while I was walking in to work this morning, there was a broken water pipe in the irrigation system for the building next door. torrents of water were sheeting out of the flowerbed and flowing across the empty parking lot down towards the road. it was almost like a miniature stream complete with rapids and as I waded through the water I had the most vivid flashback to a valley that we tramped through high up near the U pass in fiordland.
kind of saddening really that the closest I've come to that natural beauty recently has been a burst irrigation system. but once the project is complete I plan on taking an extended vacation, probably back in new zealand for at least part of that time. and there is a great deal of gorgeous scenery in northern california and washington, which I plan on enjoying once I get myself some transportation.
speaking of washington, how about this whole microsoft thing? well, my feelings about the whole deal have mellowed greatly over time. initially, I was more than a little shocked, like everyone at bungie I'd imagine. but the more I talked to alex about the reasons for the deal it became apparent that this wasn't quite as cut and dried an issue as anyone would like it to be.
on the plus side, there's no doubt that the x-box is a totally unique system to develop for. it's hard to overstate the raw graphics power of the system that nvidia's put together to drive the video side of the box, and unlike other next-gen consoles there aren't any huge technical hurdles that have to be cleared before your developers can start writing for it. granted, there will always be problems associated with using dedicated hardware, but you can start writing code today on a conventional PC that writes to APIs that will actually exist on the production box. contrast this with the highly specialised vu0 and vu1 arcanum that must be mastered before you can produce any halfway competent ps2 title, and you can quickly see how ms can get away with not having final hardware as far before launch as the ps2 had to be.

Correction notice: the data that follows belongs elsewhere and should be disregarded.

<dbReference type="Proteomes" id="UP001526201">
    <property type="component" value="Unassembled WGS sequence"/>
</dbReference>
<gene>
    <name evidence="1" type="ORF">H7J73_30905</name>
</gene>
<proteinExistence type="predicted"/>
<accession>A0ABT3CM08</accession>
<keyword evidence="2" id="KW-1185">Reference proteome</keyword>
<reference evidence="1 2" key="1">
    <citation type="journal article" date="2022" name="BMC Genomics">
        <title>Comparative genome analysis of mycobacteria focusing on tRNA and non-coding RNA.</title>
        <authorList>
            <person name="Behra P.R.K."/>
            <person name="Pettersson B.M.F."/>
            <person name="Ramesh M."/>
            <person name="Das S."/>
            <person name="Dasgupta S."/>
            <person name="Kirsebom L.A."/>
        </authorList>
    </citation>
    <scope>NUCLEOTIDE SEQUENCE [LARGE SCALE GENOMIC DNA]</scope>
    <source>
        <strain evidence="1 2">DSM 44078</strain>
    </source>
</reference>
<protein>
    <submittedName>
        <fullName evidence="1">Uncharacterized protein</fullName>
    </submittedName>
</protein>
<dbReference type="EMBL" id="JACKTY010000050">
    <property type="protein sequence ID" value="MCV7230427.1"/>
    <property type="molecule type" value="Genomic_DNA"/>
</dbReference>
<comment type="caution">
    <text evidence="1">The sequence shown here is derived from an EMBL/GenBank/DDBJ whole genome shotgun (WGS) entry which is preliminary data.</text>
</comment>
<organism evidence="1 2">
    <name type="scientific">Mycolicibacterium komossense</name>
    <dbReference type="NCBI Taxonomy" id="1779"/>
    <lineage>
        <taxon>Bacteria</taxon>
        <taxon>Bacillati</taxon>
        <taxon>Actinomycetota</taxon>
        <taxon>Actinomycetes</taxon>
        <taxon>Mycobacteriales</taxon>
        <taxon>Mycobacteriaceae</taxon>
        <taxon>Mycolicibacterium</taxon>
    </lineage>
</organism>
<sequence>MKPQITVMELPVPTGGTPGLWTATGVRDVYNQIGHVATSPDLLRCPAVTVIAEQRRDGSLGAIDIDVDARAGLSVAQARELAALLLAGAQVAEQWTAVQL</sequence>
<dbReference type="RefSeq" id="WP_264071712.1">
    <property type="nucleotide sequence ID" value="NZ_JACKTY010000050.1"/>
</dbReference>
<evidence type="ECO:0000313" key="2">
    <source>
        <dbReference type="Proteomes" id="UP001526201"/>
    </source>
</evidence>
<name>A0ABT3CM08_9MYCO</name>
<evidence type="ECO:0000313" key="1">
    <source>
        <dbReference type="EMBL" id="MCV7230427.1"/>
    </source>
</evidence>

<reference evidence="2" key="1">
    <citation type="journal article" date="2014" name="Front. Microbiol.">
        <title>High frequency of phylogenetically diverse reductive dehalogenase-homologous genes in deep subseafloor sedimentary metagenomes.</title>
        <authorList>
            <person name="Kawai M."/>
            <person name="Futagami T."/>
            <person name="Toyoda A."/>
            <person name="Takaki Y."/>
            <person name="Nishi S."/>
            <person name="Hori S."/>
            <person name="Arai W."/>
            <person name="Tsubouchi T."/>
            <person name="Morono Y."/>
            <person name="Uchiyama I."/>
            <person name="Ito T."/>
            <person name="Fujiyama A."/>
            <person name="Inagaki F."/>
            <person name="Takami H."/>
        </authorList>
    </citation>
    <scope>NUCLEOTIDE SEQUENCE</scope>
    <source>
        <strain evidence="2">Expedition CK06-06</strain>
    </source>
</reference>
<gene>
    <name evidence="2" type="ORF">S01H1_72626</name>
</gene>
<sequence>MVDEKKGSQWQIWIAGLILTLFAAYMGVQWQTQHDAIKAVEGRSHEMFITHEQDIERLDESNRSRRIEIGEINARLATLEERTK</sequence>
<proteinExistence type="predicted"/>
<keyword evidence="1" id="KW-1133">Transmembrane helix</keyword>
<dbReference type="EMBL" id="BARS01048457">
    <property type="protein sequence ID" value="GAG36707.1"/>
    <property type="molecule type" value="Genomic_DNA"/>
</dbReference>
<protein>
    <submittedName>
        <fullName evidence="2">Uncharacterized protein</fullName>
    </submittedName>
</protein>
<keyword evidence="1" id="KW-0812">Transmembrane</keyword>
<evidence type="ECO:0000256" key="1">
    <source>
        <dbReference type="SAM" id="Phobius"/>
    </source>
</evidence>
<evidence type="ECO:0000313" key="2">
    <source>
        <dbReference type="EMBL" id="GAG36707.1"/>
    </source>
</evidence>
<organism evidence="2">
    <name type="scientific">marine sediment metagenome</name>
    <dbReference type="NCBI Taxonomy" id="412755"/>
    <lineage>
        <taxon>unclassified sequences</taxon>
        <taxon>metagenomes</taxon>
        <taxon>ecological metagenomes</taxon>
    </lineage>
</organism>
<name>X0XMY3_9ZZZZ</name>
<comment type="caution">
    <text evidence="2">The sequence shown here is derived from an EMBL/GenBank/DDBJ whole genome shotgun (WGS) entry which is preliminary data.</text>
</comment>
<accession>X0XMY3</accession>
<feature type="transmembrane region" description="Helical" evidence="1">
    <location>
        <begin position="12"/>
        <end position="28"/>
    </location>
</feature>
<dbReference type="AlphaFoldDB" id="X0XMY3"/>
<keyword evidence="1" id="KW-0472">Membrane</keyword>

of course these benefits would have been available to bungie as any other third party x-box developer. but by moving to redmond and being literally in the same building as the hardware, os and tools guys, bungie have the opportunity to really influence the development cycle for x-box at every level. will this actually come about? I can only assume so. during the twenty or so minutes that we were there on our trip, we got to speak to michael abrash and several other members of the tools development group, and there was definitely a feeling of flexibility just in that brief meeting.
the other parts of the plus side are pretty obvious. microsoft's marketing muscle is just astounding; they say 'jump' and every computer store in the world asks 'how high?' - quite a change from the struggle that bungie has faced to get their product into the channel, even despite consistent high quality and an excellent sales team. their resources are virtually unlimited; most projects at ms have roughly twice the staffing and many times more funding than the corresponding bungie projects. and, their test teams are some of the best in the games industry.